Congress Passes The Funding Bill To Keep The Government Funded Through Early December. It Now Heads To Biden’s Desk For His Signature.

Congress Passes The Funding Bill To Keep The Government Funded Through Early December. It Now Heads To Biden’s Desk For His Signature.

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1 min agoHouse progressives maintain their “no” votes on the infrastructure bill are solid, source says From CNN’s Ryan Nobles 

A source familiar with the whip operation of the House Progressive Caucus tells CNN that the group just completed a status check with their members and their number of “no” votes remains “solid.”

Rep. Pramila Jayapal, the chair of the caucus, has said repeatedly that at least half of her members were prepared to vote “no” if there wasn’t a guarantee around the wider spending package. That would mean somewhere in the range of 45 to 50 “no” votes.

This comes as House leaders are working with the Senate and White House to negotiate the spending package with a goal of finding something palatable to win over the votes of enough progressive members to pass the infrastructure bill tonight.

Jayapal tweeted to fellow caucus members, telling them to “Stick to the plan. Pass both bills, together.”

See her tweet:

6 min agoNo votes currently expected in House before 9 p.m. ET tonight From CNN’s Annie Grayer 

No votes are scheduled between now and 9 p.m. ET, according to new guidance sent out by House Majority Leader Steny Hoyer.  

Hoyer said the House is currently in recess, but more conversations are expected on the infrastructure bill later tonight.

“Members are further advised that the House is expected to complete consideration of the Senate Amendment to H.R. 3684 – Infrastructure Investment and Jobs Act today,” Hoyer’s floor update said.

5 min agoThe stopgap funding bill is on its way to the White HouseFrom CNN’s Kaitlan Collins

The Senate-passed stopgap funding bill to avert a shutdown is on its way to the White House, an official said.

Government funding was set to expire at midnight. The bill now heads to President Biden’s desk to be signed.

21 min agoManchin has actually been saying $1.5 trillion is his top line on Democrats’ spending bill for months (J. Scott Applewhite/AP)Moderate Democratic Sen. Joe Manchin of West Virginia told reporters today that $1.5 trillion is the most he’s willing to agree to for his party’s plan to expand the social safety net – but that hasn’t been a secret. In fact, Manchin has been saying that publicly for weeks, and privately for months.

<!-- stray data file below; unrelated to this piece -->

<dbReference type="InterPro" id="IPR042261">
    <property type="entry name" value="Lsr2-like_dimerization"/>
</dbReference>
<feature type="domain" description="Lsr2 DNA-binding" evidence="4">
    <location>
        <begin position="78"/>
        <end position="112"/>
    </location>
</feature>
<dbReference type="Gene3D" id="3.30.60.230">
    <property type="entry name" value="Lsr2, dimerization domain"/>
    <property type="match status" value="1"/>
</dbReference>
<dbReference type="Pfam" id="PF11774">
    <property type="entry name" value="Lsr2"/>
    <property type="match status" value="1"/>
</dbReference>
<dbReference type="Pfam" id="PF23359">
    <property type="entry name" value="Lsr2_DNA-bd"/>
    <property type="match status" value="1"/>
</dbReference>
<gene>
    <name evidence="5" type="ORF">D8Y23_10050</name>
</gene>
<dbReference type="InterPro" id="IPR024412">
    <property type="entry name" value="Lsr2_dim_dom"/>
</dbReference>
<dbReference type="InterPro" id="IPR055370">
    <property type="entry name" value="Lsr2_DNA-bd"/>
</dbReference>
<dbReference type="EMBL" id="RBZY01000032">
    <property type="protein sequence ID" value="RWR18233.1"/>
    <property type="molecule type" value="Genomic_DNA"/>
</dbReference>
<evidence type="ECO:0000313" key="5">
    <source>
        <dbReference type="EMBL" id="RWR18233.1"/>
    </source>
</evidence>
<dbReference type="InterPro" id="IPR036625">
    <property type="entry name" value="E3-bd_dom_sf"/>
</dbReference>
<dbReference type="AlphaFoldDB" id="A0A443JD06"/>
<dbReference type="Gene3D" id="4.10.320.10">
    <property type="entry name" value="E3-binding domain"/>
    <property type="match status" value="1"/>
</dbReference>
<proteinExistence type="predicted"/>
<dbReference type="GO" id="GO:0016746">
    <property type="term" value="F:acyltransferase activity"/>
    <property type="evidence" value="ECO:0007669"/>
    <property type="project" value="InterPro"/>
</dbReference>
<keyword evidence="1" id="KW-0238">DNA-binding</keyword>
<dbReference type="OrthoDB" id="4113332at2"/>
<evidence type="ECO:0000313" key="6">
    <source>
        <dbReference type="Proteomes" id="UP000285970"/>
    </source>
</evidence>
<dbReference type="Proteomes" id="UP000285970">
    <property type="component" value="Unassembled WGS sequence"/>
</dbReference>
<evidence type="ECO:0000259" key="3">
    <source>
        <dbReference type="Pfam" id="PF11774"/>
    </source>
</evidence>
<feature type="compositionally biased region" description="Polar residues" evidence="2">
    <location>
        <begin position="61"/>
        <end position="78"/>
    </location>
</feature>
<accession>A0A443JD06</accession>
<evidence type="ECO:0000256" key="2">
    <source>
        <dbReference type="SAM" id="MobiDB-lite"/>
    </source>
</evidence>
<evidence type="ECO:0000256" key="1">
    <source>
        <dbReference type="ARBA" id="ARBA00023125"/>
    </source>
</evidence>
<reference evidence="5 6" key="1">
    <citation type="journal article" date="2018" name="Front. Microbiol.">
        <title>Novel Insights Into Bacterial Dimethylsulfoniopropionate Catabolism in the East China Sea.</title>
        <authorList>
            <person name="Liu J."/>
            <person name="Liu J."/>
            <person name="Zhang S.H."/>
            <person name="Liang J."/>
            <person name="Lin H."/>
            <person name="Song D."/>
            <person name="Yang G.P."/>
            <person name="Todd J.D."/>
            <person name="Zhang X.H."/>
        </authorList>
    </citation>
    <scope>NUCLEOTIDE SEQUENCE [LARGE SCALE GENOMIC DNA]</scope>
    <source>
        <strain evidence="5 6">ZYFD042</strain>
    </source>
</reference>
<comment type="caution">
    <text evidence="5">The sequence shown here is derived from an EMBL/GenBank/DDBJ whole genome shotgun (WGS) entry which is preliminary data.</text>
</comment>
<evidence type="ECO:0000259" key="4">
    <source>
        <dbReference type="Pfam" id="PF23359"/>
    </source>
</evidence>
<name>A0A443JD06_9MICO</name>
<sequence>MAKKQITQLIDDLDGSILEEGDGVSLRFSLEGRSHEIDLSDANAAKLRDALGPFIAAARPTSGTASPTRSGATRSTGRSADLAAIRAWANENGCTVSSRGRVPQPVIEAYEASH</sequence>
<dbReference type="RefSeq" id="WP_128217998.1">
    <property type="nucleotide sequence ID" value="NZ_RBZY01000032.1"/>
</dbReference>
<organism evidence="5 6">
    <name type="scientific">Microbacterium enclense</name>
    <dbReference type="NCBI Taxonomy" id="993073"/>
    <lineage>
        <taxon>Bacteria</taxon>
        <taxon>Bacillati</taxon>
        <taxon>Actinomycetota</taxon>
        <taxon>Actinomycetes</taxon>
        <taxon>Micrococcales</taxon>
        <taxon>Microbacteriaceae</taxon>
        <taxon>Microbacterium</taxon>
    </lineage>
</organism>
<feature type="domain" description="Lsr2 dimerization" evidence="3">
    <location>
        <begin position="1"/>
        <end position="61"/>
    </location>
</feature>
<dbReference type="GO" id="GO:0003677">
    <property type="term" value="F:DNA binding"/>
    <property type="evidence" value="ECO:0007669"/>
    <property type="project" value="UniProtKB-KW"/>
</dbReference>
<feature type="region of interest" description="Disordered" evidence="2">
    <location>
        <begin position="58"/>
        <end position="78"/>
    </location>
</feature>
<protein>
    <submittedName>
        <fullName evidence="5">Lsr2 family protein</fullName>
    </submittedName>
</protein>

The top line figure is consistent with a document from this summer obtained by Politico that shows more detail about what Manchin may want from a social safety net bill. A Senate Democratic aide confirmed to CNN the authenticity of the document Thursday.

Manchin threw out that same number during an interview with CNN’s Dana Bash on Sept. 12.

“It sounds like $1.5 trillion is your number?” Bash asked.

“I have looked at numbers. If we have a competitive tax code from a noncompetitive… doesn’t help the working person that was done in 2017. That’s in the $1-$1.5 (trillion) range, okay? If that’s where it is, shouldn’t you be looking at, what does it take now to meet the urgent needs that we have that we haven’t already met?” Manchin said.”It’s not going to be at $3.5 (trillion), I can assure you,” he also said in the interview.

Manchin said today that he has informed President Biden that was his number, and Biden said he needed more than that.

“I’ve never been a liberal in any way, shape or form,” Manchin said. “I’m willing to come from zero to 1.5 (trillion).”

Before Manchin’s public comments Thursday, many Democrats seemed unaware of where Manchin stood on his top line figure.

“I want to know what Joe’s number is,” said Senate Majority Whip Dick Durbin on Thursday. “And I want to remind him that we have increases in taxes on the wealthiest people in America, and on corporations that are not paying their fair share now.”

“If you actually pay for what you’re doing, as we’re doing, it’s not inflationary, and I think he understands that,” Durbin added.

Watch the interview from Sept. 12:

More background on Manchin’s figure: The Democrats’ Build Back Better Act would expand the child tax credit and Medicare’s ability to cover vision, hearing and dental care, fund community college and universal pre-kindergarten initiatives, combat climate change, and fund elder care and paid leave programs. The $3.5 trillion bill would be paid for, at least in part, by tax increases primarily on corporations and the wealthy.

But Manchin has noted that Congress has spent $5.4 trillion since last March in response to the pandemic. In a statement Wednesday, Manchin asked, “At some point, all of us regardless of party must ask the simple question – how much is enough?” For many progressives, $1.5 trillion will not be.

CNN’s Alex Rogers, Manu Raju, Ali Zaslav, Lauren Fox and Morgan Rimmer contributed reporting to this post.

54 min agoHere’s how Pelosi is working behind the scenes to get support for the infrastructure bill From CNN’s From Melanie Zanona and Daniella Diaz

(Andrew Harnik/AP)House Speaker Nancy Pelosi told reporters she is closer to bringing the two sides together as she works to secure enough votes to pass the bipartisan infrastructure bill.

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Congress passes the funding bill to keep the government funded through early December. It now heads to Biden’s desk for his signature.

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